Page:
Jesus calls himself a snake, like Moses’ serpent, to be lifted up, exalted, that all who believe will live. I guess that makes us snake handlers, lifting up Jesus for all to see, to look and live.
God’s snake stories: taking a bad situation and making something good out of it.
That says something important about who God is and who we are to be.
Turning a plague of snakes into deliverance from evil.
Turning the cross into the tree of life.
Darkness into light.
Curse into blessing.
Venom into anti-venom.
Death into life.
The dark secrets of the night into the bright clarity of the day.
I suppose the whole of the Bible could be looked at as one long slithery snake story, bringing something good out of something bad.
We all have that choice, don’t we? Every moment and every breath. Do we disarm the bomb or throw more gas on the fire?
For some God is all about hurting people, sending poisonous serpents.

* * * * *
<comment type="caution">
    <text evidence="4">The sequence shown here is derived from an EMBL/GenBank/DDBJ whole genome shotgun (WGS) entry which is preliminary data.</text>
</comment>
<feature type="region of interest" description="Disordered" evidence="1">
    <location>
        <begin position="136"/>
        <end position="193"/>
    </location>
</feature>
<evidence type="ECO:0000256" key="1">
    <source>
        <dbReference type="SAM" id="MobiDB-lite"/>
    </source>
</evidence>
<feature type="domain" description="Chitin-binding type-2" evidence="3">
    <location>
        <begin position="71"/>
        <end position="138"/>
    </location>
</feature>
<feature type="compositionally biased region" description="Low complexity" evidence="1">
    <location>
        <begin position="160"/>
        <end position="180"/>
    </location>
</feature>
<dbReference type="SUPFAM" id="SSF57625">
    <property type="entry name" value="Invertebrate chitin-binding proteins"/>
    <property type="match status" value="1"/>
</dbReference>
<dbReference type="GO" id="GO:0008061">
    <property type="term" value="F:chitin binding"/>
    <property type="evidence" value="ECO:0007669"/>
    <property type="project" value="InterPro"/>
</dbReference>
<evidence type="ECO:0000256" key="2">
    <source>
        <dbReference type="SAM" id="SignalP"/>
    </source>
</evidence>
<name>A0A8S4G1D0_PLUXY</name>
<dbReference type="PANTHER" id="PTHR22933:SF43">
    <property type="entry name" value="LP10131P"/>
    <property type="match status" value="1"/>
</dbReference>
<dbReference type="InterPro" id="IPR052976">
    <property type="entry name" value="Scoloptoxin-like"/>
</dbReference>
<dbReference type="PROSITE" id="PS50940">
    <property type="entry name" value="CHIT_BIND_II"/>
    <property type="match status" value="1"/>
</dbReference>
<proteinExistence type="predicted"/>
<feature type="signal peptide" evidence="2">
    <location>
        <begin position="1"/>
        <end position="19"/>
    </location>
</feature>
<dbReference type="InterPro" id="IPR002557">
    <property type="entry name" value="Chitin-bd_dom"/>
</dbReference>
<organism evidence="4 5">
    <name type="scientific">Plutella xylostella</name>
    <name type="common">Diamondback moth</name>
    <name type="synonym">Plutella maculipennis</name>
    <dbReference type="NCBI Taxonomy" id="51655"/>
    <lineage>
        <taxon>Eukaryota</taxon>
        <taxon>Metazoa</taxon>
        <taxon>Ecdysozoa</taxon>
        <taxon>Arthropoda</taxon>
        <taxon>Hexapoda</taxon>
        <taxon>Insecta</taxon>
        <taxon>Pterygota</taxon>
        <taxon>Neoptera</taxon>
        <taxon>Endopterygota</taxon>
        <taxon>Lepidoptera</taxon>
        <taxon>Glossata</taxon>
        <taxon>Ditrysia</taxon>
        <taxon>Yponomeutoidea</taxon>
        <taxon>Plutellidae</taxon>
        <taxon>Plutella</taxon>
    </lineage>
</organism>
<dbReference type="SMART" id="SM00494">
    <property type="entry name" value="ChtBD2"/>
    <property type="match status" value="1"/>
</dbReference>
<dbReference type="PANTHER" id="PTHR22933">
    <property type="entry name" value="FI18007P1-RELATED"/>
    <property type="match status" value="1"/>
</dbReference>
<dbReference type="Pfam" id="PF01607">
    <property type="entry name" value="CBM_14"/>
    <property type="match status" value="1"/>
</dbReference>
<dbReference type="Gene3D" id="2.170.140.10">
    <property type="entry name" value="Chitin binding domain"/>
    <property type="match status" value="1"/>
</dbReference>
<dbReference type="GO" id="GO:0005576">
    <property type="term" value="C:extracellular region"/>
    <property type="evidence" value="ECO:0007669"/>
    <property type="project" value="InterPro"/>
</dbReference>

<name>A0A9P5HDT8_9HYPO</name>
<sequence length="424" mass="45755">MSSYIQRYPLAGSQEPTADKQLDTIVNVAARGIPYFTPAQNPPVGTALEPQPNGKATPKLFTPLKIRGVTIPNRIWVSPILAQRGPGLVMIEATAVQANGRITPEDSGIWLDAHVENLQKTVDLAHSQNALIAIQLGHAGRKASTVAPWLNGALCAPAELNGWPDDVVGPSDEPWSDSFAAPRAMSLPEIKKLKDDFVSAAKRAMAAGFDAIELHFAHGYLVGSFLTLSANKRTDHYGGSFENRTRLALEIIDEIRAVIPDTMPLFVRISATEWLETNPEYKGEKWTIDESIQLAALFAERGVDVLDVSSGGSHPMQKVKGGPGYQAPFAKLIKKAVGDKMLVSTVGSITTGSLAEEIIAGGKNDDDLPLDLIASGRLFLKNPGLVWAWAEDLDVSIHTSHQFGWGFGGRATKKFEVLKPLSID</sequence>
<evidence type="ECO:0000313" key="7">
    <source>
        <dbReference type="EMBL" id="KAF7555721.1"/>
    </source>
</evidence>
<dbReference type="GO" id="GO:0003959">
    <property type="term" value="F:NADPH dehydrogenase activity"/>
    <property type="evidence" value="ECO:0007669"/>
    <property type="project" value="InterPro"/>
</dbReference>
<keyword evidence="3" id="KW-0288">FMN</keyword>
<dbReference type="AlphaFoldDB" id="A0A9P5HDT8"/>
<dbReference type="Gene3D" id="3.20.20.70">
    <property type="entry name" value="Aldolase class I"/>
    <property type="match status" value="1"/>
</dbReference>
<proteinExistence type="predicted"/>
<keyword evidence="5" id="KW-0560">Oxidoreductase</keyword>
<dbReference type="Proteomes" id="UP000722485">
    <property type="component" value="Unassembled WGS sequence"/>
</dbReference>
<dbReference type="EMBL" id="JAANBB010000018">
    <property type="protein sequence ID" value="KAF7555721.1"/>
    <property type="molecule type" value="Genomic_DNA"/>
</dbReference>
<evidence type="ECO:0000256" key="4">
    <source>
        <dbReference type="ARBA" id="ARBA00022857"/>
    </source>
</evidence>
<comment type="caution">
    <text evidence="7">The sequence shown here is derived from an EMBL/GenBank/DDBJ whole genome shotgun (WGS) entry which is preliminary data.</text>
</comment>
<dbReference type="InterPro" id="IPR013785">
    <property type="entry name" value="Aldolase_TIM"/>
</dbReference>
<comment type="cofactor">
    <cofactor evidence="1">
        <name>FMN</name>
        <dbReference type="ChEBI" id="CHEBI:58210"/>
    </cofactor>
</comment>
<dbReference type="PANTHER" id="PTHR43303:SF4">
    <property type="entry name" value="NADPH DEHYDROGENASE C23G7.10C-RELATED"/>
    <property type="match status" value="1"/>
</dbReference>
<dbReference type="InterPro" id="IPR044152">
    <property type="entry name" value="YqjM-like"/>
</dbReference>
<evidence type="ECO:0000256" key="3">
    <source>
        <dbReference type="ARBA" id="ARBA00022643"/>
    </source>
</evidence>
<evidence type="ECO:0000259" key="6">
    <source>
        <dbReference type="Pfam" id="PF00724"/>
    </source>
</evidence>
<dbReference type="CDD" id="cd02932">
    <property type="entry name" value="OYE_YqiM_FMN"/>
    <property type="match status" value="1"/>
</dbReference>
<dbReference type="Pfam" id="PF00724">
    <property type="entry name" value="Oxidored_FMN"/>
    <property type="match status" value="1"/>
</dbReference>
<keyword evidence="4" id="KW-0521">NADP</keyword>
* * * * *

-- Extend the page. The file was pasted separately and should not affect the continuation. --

I think they miss the whole point of the story.
God brings deliverance. That is what God is all about.
We all have snake stories.
Do we bring something good out of it?
That is the supreme act faith, of living faith, of believing, of looking and living, of looking at Jesus and being brought back to life.
There is nothing really new or interesting about snake bites, passing the bite and the poison along, again and again, and…again…
What is interesting and where we find God is when the bite is answered with blessing.
It is Lent, it is all about sin, and how boring, predictable and repetitive sin is.
It is Lent, it is really all about something new happening, about bringing good out of bad, something strange, surprising and wonderful. Well, looky there!
That is God’s snake story. A sight to see!
Feast your eyes.